Graduates of the class can become members of Uptown Clowns, Alley 301, a chapter of Clowns of America International.

Many of the clowns also participate in other events in other cities, but Largo gets priority. As they become comfortable with their craft, many entertain at birthday parties, retirement homes and schools.

The current class has four clowns in training.

"Normally we have about 10," said Connie, 73. "We've had ages 8 to 80."

One of the first things students learn about is the three basic types of clowns.

A whiteface clown is a pretty, harlequinlike clown who often wears two-piece fancy costumes. This clown usually gets the gags started.

An Auguste is a slapstick-type clown, usually the mischief-maker. "Auguste means stupid in Berlin German dialect," said Jerry. Augustes usually have a flesh-tone face with comic features and wild ill-fitting costumes.

Then there is the Tramp. Think Charlie Chaplin or Red Skelton's character Freddy the Freeloader.

"The Tramp clown came from the hobos who rode the rails in 1930s," Jerry said. "They'd have dirty faces and wipe their mouths and eyes so you'd have the lighter eyes and muzzle area."

The tramp is usually the fall guy who's always sad. His or her costume is always old and torn, Yarbrough said.

After painting their faces - an affair that takes a couple of hours - the students declare their new names: Pooke, Biffy, Mit-Z, and Happy.

Katherine Donahue of Clearwater is Pooke, an Auguste.

"I was surprised there is so much to learn about clowning, like all the rules and guidelines," she said.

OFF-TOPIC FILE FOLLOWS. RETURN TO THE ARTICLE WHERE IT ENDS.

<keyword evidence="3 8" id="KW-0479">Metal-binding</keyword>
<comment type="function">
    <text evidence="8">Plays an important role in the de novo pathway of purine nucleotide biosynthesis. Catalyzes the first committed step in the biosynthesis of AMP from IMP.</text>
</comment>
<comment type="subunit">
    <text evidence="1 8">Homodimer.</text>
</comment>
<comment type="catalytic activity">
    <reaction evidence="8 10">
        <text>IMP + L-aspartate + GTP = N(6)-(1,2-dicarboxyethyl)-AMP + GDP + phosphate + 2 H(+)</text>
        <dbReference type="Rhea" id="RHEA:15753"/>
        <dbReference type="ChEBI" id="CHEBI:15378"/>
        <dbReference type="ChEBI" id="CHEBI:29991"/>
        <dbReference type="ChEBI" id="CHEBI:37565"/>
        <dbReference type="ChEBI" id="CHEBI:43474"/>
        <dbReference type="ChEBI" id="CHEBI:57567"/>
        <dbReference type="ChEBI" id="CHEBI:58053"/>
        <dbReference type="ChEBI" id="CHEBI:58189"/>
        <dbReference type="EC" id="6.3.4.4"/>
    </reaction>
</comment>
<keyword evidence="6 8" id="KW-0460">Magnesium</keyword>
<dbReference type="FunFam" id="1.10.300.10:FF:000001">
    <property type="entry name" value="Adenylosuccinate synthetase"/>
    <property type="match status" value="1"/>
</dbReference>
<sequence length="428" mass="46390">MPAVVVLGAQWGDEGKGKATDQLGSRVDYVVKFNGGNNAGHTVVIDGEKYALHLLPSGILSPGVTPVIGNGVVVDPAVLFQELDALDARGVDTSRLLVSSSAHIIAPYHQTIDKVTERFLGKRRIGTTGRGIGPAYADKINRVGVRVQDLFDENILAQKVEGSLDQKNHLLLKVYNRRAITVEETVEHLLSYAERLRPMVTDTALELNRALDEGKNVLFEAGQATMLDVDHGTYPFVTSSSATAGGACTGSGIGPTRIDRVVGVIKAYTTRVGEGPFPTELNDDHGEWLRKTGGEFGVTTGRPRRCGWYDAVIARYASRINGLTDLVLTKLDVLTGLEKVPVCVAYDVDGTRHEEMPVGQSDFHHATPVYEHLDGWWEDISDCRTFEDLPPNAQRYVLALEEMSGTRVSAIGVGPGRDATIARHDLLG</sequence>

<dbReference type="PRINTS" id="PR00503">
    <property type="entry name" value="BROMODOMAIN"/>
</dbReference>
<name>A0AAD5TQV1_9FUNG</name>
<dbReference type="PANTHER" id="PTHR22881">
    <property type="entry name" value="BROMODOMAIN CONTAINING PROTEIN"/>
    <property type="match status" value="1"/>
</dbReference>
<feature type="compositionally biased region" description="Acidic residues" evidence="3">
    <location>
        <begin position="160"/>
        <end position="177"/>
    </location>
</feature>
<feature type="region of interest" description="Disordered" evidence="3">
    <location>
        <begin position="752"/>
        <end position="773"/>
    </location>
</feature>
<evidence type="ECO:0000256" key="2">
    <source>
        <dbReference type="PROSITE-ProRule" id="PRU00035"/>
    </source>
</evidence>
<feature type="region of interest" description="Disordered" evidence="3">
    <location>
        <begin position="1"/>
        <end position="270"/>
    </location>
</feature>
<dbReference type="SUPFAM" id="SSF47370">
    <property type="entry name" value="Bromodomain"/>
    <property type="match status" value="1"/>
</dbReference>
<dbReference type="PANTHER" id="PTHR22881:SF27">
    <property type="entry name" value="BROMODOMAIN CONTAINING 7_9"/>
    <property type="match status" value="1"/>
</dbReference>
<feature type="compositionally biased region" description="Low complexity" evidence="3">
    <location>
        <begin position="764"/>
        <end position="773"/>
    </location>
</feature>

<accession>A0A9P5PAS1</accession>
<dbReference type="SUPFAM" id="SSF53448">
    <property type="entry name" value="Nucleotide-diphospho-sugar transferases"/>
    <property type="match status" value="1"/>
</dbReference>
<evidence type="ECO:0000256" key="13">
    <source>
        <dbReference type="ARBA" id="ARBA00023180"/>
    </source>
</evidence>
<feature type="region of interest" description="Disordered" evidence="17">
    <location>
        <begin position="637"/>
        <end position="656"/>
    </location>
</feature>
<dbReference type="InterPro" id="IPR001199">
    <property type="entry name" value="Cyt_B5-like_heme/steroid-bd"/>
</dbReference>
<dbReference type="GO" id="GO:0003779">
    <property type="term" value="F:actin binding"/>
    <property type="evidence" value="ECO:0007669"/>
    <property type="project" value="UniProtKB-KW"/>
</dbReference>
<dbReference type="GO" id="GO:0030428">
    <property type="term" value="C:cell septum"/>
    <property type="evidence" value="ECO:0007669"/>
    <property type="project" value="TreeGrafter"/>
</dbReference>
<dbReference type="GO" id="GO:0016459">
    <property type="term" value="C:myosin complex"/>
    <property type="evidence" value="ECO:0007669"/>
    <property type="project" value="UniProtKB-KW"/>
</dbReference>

For instance, clowns should never show their teeth. The makeup around the mouth will make them look yellow.

When performing, clowns should wear some type of comedy underwear - just in case of a wardrobe malfunction or the urge to drop one's pants.

And what about those people who are fearful of clowns?

"If a child is frightened, just back away from them," Connie said. "Don't try to talk to them."

And of course, there are the obvious no-nos.

"No smoking, drinking, cussing, chewing tobacco or spitting," Jerry said.

The course costs $90 and includes use of loaner props and wigs. Students make or buy their own costumes. Costumes can be simple and inexpensive or can run into hundreds of dollars for shoes, wigs and elaborate attire.

On this Saturday, the ladies practiced juggling with two different colored scarves, played some simple songs with bells, and began working on a skit. They will show off their newly acquired skills during a graduation on Oct. 30 from 2 to 4 p.m.

During practice for the skit dubbed "Contagious Diseases," the students couldn't stop cracking up.

"The thing that sells this is you have to have a straight face," Jerry said. But the more they tried to contain themselves, the more they giggled.

Laughter, after all, is the bottom line.

Carol-Lynn Schofield, a 50-year-old postal worker, devoted eight vacation days just to attend the classes. "After 9/11, the war in Iraq, and all these hurricanes, I was feeling kind of low," she said. "I just decided I needed to cheer myself up by making others smile."


The next class begins Feb. 11. The three-hour classes are held on Saturdays at the Largo Community Center, 65 Fourth St. NW. The cost is $90. For more information, call Yo Yo and Topsy (known in civilian life as Jerry and Connie Yarbrough) at (727) 517-4244.

[Last modified October 8, 2005, 01:26:19]